March 23, 2015 | Laura Baines
The Technology for Marketing and Advertising Exhibition (TFM&A), held at Olympia from 25-26 February 2015, offered some intriguing digital insights. The event provided an energetic view of the current digital ecosystem and presented many exciting products and services. The noise from the show floor could be heard outside Olympia as hoards of enthusiastic marketers poured through the doors hoping to uncover the next emerging digital trend.
One seminar that caught my eye was delivered by Fjord, part of the Accenture group, and covered nine emerging digital trends. The over-arching message was clear: successful organizations will form connections between services, devices and places, providing a valuable and effortless personalised user experience.
For me, the key message is that Generation Y will expect nothing more than pure magic from their user experience and companies need to re-humanize their approach towards customer service, moving into the gap between physical and online spaces. Simply being on the web is not enough.
Three trends stood out for me in particular:
The gap between physical and online spaces presents a new challenge for business as buyers demand a more fluid ephemeral way to interconnect between platforms. In the exhibition world we need to make sure that these gaps are finely tuned so conversations keep flowing as customers switch between devices. This could be as simple as a timely phone call from the customer service contact, re-engaging with a customer and perhaps reminding them about a new product or service, which then lengthens pre and post-show engagement. In an age of total connectivity the trick is NOT to catch digital amnesia.
Consumers are faced with a strange dilemma. They have to use their devices but at the same time resent the experience, because it distracts them from the physical world outside. It was also interesting to note that the younger millennials, despite growing up in a digital age, are growing more concerned about privacy issues and looking for alternatives to traditional social media platforms. So what does this mean for exhibitors? Exhibition stand builders should perhaps think about how to create truly inspirational experiences, through unique and creative stand design but also through fun and engaging physical features. I noticed that there were quite a few retro games being played on stands, including table football, as well as pop-up seminars, scribble walls and more. So perhaps think of integrating a physical fun element into your exhibition campaign programme to satisfy hunger for engaging experiences.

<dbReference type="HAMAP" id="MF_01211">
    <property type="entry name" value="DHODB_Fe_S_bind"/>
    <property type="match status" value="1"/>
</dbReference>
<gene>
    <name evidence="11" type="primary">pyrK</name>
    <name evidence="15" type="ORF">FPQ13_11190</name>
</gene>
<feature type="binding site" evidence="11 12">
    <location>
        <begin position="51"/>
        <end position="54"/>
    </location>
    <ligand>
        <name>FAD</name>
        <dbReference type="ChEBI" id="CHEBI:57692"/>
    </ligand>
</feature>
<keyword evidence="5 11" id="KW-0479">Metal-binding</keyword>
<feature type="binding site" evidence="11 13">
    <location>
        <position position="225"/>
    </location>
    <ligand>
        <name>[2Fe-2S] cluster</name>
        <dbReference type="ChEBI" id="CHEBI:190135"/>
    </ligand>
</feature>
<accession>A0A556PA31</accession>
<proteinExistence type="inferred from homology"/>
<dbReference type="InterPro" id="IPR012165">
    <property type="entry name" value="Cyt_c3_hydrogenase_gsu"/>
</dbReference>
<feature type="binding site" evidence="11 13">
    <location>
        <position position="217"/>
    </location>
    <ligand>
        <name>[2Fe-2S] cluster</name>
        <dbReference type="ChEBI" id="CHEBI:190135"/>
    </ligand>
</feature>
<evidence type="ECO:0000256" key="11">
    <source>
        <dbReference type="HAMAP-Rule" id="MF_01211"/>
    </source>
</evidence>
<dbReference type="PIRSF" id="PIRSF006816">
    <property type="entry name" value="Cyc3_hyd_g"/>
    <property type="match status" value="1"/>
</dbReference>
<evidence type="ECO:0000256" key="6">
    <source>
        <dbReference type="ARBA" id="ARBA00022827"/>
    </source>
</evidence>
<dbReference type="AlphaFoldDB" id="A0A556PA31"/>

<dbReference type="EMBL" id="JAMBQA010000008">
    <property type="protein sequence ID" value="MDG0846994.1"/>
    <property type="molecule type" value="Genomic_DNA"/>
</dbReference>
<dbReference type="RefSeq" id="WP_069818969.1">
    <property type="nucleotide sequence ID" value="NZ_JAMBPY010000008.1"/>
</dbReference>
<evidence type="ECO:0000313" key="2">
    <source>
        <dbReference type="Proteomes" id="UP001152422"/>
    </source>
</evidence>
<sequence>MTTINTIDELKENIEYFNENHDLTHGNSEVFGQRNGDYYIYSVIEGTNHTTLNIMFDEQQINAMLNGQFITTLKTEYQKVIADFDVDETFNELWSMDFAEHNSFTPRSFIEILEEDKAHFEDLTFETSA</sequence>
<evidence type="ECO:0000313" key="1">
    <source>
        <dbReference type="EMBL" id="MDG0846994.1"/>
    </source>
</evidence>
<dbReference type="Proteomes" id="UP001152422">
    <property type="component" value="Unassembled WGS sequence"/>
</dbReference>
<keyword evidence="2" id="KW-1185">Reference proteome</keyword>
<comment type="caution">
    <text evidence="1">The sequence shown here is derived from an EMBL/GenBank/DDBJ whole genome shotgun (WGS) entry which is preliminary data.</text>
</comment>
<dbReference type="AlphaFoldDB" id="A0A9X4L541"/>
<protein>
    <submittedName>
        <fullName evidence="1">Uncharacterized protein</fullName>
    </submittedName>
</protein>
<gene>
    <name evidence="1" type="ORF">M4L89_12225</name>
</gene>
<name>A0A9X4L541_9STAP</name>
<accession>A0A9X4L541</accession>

The last digital trend highlighted seemed to just make common sense. In order to be successful at getting their message across, companies need to combine effortless interaction, specific sensing capability established by a device, the right communication protocol and the supporting cloud data analytics service. How would this work in the exhibition world? Why not install iBeacons on an exhibition stand and turn your stand into a “hot spot “? Exhibitors could send targeted promotions or messages to attract attendees on to their stand and, with LinkedIn integration, attendees can get a detailed look at who is around them and who they would like to connect with. The possibilities are endless!